Lions Roar With Solid Draft Class
By Allen Jones
Detroit Lions fans have much to be excited about.
Head Coach Jim Schwartz and his War Room team made selections that addressed losses, added depth, improved special teams and enhanced the overall athleticism of the team during the 2013 NFL Draft. I'm giving Detroit’s draft a solid ‘B’ just for addressing some major needs. Here’s an overview.
1st Round, 5th Pick Overall - Ezekiel Ansah, Defensive End, BYU
This is a ‘potential-over-production’ pick, but it’s tough not to get excited about a 6-foot-5, 271-pound athletic phenom with arguably the highest upside of any player chosen. He is in the embryotic stages of his football career, hailing from BYU by way of Ghana with intentions to play collegiate basketball.
He played one year of meaningful competitive football in college, but aficionados do acknowledge his unbridled potential. He draws comparisons to Jason Pierre-Paul and is an instant upgrade, immediately filling the voids left by the departure of defensive ends Cliff Avril and Kyle Vanden Bosch.
2nd Round, 36th Pick Overall - Darius Slay, Cornerback, Mississippi State
After passing on Alabama cornerback Dee Milliner in the first round, Detroit brass chose another supreme athlete, Darius Slay, who ran the fastest 40-yard dash time at the NFL Combine, clocking in at 4.39 seconds.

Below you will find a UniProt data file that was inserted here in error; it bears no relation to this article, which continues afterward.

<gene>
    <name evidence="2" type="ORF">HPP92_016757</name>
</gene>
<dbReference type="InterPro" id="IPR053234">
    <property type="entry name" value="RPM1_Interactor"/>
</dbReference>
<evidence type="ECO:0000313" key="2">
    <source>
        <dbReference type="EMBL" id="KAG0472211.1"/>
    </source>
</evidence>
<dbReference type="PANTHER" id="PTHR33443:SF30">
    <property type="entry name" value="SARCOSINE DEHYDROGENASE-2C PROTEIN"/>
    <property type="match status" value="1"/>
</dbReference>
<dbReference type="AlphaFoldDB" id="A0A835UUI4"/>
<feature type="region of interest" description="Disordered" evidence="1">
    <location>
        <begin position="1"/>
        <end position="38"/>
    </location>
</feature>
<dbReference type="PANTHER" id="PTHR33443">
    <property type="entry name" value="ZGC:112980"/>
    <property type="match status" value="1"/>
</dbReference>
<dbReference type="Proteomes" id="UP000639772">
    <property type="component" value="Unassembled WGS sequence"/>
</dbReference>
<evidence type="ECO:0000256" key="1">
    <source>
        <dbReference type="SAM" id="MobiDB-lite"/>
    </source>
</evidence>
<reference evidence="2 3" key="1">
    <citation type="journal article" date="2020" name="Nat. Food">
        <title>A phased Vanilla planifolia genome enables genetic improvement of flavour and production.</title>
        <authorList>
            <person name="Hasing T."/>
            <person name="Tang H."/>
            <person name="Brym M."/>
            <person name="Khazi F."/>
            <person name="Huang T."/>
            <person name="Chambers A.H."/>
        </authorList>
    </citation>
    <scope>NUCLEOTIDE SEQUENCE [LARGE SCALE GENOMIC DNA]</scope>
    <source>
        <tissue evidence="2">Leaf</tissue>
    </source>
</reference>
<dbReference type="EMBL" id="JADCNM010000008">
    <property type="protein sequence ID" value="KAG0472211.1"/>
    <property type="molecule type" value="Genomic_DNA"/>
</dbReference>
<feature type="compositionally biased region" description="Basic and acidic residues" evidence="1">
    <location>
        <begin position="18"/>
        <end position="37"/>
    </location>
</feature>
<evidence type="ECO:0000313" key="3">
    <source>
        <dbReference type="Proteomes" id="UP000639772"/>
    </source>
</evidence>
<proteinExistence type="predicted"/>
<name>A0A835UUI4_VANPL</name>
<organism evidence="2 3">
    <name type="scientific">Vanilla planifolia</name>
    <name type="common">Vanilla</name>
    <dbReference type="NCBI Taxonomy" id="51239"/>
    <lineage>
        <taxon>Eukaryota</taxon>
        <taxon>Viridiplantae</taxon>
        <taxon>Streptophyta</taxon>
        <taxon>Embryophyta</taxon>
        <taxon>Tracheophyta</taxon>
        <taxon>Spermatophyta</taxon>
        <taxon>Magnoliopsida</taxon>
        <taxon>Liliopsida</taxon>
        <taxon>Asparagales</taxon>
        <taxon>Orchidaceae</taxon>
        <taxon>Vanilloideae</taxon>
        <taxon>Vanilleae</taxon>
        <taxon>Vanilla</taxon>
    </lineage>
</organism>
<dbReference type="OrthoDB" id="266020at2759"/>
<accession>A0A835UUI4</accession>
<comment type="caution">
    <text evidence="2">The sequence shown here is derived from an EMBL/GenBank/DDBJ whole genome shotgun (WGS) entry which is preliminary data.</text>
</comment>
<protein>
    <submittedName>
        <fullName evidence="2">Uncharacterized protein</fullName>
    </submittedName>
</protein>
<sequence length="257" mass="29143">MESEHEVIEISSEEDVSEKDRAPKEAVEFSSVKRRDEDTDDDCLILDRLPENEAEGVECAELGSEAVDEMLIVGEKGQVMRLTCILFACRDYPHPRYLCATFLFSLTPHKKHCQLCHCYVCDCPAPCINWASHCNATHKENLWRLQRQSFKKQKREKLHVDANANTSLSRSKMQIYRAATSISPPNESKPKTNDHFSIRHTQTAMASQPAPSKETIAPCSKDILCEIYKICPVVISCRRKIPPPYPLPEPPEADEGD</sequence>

At 6-foot and 192 pounds, he’s very physical and is a press-man coverage specialist. Coupled with the resigning of Louis Delmas and Chris Houston, as well as the continued development of last year's third-round pick Bill Bentley, the Lions boast a fast, capable and formidable secondary.
3rd Round, 65th Pick Overall - Larry Warford, Offensive Guard, Kentucky
Anytime you can add depth to the offensive line, it’s a plus. Warford is a bulldozer. He is an aggressive run blocker with a propensity for combo blocking and finishing on linebackers once he attaches. At 6-foot-3 and 332 pounds, he is not the fleetest of foot.
Although playing in space is not his strength, he has shown no signs that he can’t be effective. This is a quality pick that will assist in unlocking the full talents of Free Agent signee, running back Reggie Bush.
4th Round, 132nd Pick Overall - Devin Taylor, Defensive End, South Carolina
Taylor is another athletic specimen. At 6-foot-7, 266 lbs, a 36-inch wingspan, he ran the 40 in 4.72 seconds.
Playing opposite potential No. 1 overall pick in next year's draft Jadaveon Clowney for the Gamecocks, he was often overshadowed. His physical gifts cannot be denied.
His downside is that he doesn’t possess an array of moves and often relies too heavily on those abilities to make plays, which may not suffice against consistently against the talent of the NFL. He brings Buffalo Bills defensive end Mario Williams to mind. Taylor is an awesome forth-round pick.
5th Round, 165th Pick Overall - Sam Martin, Punter, Appalachian State